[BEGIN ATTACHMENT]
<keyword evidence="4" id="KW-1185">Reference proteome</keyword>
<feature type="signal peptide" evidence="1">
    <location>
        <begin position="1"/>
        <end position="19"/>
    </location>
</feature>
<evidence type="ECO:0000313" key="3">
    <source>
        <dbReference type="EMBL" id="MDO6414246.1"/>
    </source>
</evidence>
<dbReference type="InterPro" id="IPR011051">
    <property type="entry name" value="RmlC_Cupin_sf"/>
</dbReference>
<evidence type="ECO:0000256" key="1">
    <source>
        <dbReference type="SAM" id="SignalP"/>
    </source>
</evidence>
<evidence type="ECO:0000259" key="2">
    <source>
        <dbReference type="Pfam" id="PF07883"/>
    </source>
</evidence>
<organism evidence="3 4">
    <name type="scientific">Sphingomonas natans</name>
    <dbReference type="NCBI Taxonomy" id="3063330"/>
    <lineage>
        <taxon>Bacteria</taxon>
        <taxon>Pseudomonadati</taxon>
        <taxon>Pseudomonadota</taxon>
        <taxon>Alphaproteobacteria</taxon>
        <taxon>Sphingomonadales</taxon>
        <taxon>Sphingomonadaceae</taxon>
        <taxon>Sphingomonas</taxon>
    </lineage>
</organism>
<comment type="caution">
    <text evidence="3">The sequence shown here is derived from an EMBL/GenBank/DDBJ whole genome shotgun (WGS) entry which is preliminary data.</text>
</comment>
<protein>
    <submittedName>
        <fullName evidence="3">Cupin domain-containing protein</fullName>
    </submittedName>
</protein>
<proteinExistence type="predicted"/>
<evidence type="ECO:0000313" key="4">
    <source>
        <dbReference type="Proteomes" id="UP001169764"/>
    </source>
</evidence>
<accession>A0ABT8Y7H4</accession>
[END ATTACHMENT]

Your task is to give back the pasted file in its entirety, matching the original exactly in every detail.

<keyword evidence="4" id="KW-1185">Reference proteome</keyword>
<feature type="signal peptide" evidence="1">
    <location>
        <begin position="1"/>
        <end position="19"/>
    </location>
</feature>
<evidence type="ECO:0000313" key="3">
    <source>
        <dbReference type="EMBL" id="MDO6414246.1"/>
    </source>
</evidence>
<dbReference type="InterPro" id="IPR011051">
    <property type="entry name" value="RmlC_Cupin_sf"/>
</dbReference>
<evidence type="ECO:0000256" key="1">
    <source>
        <dbReference type="SAM" id="SignalP"/>
    </source>
</evidence>
<evidence type="ECO:0000259" key="2">
    <source>
        <dbReference type="Pfam" id="PF07883"/>
    </source>
</evidence>
<organism evidence="3 4">
    <name type="scientific">Sphingomonas natans</name>
    <dbReference type="NCBI Taxonomy" id="3063330"/>
    <lineage>
        <taxon>Bacteria</taxon>
        <taxon>Pseudomonadati</taxon>
        <taxon>Pseudomonadota</taxon>
        <taxon>Alphaproteobacteria</taxon>
        <taxon>Sphingomonadales</taxon>
        <taxon>Sphingomonadaceae</taxon>
        <taxon>Sphingomonas</taxon>
    </lineage>
</organism>
<comment type="caution">
    <text evidence="3">The sequence shown here is derived from an EMBL/GenBank/DDBJ whole genome shotgun (WGS) entry which is preliminary data.</text>
</comment>
<protein>
    <submittedName>
        <fullName evidence="3">Cupin domain-containing protein</fullName>
    </submittedName>
</protein>
<proteinExistence type="predicted"/>
<evidence type="ECO:0000313" key="4">
    <source>
        <dbReference type="Proteomes" id="UP001169764"/>
    </source>
</evidence>
<accession>A0ABT8Y7H4</accession>